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William Crawford Williamson (1816-1895)

In recent years Gristhorpe Man has undergone a facial reconstruction which you can view here:

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Facial reconstruction of William Beswick’s Gristhorpe Man.

 

Although he did not have any real skeletons in his closet like his father-in-law, William Horatio Nelson was also a society man and a member of the Leeds Philosophical and Literary Society. He was also on the committee of the ‘Lancashire Cotton Districts Relief Fund, Leeds’ in the 1860s when the American Civil War cause unemployment and poverty in the region when its impact on cotton supplies forced many cotton mills to close.

Turning to generation 2, his son William Beswick Myers (1850-1904) did not follow him into the stockbroking profession, instead training in hydraulic engineering, studying in Berlin and returning to join the firm of respected engineer, John Fraser (1819-1881), whose daughter he later married. (The latter was the son of an architect and was well regarded in his field.) William Beswick was involved in constructing many important branches of the Great Northern Railway among other works but he also inherited the estate and title of Lord of the Manor of Gristhorpe in 1895 when his unmarried uncle, Thomas Keld Beswick died. A man of the community, he became a magistrate for the North Riding of Yorkshire and like his father and grandfather before him was a society man, joining the Leeds Philosophical & Literary Society.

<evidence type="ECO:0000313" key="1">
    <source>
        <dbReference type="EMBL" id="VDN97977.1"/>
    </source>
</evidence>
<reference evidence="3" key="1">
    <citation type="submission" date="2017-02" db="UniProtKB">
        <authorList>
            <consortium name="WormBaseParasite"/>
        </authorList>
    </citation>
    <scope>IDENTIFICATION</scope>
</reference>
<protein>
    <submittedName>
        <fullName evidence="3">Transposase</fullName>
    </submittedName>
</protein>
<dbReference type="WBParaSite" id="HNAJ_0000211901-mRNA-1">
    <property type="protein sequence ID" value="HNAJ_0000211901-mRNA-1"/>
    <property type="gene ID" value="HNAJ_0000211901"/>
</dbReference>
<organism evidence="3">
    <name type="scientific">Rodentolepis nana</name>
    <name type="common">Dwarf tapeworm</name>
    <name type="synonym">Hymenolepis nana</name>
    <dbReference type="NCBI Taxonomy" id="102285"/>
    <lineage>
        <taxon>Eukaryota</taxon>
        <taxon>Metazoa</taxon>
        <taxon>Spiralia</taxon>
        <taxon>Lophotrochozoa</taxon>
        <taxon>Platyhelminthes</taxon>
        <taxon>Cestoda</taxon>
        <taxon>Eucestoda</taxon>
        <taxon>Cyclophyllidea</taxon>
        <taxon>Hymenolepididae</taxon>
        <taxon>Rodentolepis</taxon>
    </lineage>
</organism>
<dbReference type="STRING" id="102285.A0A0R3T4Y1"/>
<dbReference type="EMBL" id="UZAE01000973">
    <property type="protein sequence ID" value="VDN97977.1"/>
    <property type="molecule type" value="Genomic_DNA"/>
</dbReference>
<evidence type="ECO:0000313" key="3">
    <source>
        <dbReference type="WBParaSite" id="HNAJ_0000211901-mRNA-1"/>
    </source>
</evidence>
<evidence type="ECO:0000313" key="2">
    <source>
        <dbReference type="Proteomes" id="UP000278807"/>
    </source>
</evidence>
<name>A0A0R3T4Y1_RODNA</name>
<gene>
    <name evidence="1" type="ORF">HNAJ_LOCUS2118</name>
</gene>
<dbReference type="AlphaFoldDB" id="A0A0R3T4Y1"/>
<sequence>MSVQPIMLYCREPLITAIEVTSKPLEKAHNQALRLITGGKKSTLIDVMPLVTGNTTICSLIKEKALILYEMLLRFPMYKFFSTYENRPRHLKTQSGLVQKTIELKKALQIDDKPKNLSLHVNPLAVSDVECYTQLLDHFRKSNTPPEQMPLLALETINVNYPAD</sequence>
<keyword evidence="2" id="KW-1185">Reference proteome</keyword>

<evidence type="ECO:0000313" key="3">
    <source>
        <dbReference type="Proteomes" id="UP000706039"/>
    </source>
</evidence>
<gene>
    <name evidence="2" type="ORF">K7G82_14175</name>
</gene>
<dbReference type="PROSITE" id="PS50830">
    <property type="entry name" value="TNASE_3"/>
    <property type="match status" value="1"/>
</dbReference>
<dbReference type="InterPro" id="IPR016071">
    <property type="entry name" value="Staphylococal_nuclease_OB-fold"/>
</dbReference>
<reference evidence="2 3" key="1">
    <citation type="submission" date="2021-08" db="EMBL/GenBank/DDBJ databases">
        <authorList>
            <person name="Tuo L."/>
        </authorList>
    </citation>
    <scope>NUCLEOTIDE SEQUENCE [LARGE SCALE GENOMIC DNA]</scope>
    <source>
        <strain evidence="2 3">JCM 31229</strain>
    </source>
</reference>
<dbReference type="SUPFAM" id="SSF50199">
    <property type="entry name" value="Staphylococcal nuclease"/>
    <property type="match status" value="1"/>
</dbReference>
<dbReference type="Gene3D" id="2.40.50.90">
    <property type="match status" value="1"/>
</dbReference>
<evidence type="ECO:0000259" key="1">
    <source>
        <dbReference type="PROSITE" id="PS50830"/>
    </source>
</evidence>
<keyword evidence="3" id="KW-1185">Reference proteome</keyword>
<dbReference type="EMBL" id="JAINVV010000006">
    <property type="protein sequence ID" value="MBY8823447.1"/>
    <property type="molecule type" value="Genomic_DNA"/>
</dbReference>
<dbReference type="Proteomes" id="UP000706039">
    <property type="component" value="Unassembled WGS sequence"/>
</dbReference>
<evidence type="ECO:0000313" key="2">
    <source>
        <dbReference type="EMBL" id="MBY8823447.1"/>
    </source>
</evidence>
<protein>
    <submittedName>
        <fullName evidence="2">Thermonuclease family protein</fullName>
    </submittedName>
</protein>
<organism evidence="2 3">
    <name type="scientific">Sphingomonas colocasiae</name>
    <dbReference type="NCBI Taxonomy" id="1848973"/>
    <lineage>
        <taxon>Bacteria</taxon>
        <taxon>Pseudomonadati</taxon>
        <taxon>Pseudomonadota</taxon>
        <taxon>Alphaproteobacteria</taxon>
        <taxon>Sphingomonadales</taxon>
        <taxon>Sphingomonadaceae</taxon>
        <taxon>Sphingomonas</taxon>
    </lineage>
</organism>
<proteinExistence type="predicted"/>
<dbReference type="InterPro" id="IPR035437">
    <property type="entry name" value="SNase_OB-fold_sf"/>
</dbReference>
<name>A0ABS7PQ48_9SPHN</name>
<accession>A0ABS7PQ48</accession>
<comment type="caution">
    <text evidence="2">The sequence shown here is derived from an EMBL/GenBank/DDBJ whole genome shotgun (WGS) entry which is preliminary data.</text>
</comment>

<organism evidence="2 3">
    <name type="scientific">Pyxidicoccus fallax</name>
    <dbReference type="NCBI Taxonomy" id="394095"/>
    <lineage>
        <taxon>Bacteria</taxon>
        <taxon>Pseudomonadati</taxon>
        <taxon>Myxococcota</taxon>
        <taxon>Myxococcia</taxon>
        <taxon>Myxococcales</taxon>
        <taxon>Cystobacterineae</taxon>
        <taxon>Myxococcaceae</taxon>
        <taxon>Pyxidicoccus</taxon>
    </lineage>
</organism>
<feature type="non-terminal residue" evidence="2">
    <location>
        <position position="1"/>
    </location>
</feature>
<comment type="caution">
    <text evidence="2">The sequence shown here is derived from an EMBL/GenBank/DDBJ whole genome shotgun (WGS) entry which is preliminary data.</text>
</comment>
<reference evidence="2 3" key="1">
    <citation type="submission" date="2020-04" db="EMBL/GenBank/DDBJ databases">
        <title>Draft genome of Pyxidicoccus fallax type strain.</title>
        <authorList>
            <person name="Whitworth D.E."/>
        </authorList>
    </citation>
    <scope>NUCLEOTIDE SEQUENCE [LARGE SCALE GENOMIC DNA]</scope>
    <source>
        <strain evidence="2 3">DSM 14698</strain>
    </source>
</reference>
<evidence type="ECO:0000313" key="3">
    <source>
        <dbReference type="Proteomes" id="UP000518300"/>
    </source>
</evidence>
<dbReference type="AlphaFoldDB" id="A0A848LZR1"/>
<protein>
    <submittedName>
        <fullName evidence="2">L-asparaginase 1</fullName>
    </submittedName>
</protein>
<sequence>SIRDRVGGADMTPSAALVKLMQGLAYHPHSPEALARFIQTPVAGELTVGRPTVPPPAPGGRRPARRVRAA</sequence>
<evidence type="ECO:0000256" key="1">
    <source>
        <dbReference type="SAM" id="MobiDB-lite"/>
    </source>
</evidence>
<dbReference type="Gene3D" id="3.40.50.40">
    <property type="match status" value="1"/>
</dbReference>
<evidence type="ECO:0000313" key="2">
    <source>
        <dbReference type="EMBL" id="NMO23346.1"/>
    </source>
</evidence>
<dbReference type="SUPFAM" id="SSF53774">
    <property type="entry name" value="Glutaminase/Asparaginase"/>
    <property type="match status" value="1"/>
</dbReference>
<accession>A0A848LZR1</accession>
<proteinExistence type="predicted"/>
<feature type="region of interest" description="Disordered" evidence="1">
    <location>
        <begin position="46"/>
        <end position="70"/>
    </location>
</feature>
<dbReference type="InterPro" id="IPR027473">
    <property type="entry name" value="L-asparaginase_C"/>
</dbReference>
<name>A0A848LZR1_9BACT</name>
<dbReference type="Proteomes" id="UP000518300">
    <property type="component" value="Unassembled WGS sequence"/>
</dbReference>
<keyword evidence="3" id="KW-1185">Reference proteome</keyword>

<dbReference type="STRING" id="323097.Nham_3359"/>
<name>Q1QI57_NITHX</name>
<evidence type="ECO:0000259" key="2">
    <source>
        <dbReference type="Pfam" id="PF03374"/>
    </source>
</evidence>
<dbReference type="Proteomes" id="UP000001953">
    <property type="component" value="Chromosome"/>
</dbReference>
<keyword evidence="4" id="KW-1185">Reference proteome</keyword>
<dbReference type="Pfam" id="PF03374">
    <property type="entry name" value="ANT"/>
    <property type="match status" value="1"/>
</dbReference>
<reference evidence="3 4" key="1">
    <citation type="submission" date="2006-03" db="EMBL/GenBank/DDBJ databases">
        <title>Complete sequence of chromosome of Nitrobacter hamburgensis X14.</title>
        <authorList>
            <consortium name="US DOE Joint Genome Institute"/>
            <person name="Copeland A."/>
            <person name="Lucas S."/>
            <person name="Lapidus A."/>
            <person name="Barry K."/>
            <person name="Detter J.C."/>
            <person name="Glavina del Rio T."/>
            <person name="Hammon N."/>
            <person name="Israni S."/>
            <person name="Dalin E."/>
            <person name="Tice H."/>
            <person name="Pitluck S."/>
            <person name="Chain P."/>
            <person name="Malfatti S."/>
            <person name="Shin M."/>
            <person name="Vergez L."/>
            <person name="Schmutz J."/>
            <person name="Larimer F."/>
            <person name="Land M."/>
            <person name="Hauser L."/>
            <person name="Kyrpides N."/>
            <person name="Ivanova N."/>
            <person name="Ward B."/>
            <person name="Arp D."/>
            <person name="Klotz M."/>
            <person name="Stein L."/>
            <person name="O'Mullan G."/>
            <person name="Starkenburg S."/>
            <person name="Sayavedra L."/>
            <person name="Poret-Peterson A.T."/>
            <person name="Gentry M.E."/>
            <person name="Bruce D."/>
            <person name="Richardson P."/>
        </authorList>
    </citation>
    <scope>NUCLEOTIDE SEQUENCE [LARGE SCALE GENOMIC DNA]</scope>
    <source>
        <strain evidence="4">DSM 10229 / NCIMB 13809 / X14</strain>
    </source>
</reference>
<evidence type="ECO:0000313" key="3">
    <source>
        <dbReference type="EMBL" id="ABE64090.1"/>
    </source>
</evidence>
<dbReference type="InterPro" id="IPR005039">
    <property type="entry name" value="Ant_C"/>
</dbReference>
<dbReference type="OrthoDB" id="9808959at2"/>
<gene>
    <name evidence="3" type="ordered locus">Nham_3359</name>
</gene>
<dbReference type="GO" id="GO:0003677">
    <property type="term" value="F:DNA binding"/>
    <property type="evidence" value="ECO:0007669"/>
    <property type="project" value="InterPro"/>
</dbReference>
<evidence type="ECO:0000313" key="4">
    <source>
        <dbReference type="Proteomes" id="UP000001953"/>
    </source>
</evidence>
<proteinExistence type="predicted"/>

William Beswick Myer’s four daughters appear to have been well educated; certainly Marjorie (b.1887) was educated at Roedean. They all seem to have lived independently on private means, although Joan Fraser did eventually marry automobile engineer, Major Kenneth Sporswood Jones, possibly later in life. William Beswick’s only son Bryan Beswick Myers (b.1879) sadly was unable to carry on this family’s professional project and died aged just 18 in 1896.

By Alison C Kay

 

 

References:

 

Victorian Professions Project: http://www.victorianprofessions.ox.ac.uk/

Leeds Tythe Map Project: http://tithemaps.leeds.gov.uk/TwinMaps.aspx?singleplot=WYL333_340*43*WYL333_340&singlesrch=st.6!lwd.Temple

 

Gristhorpe Man:

http://www.bbc.co.uk/bradford/content/articles/2007/07/10/bradford_gristhorpe_man_feature.shtml

http://www.bradford.ac.uk/life-sciences/news-and-events/news/monograph-of-the-gristhorpe-man-is-launched.php

http://news.bbc.co.uk/local/york/hi/people_and_places/history/newsid_8877000/8877132.stm

 

Guest blog: Henry Harwood & the artist’s profession in Dundee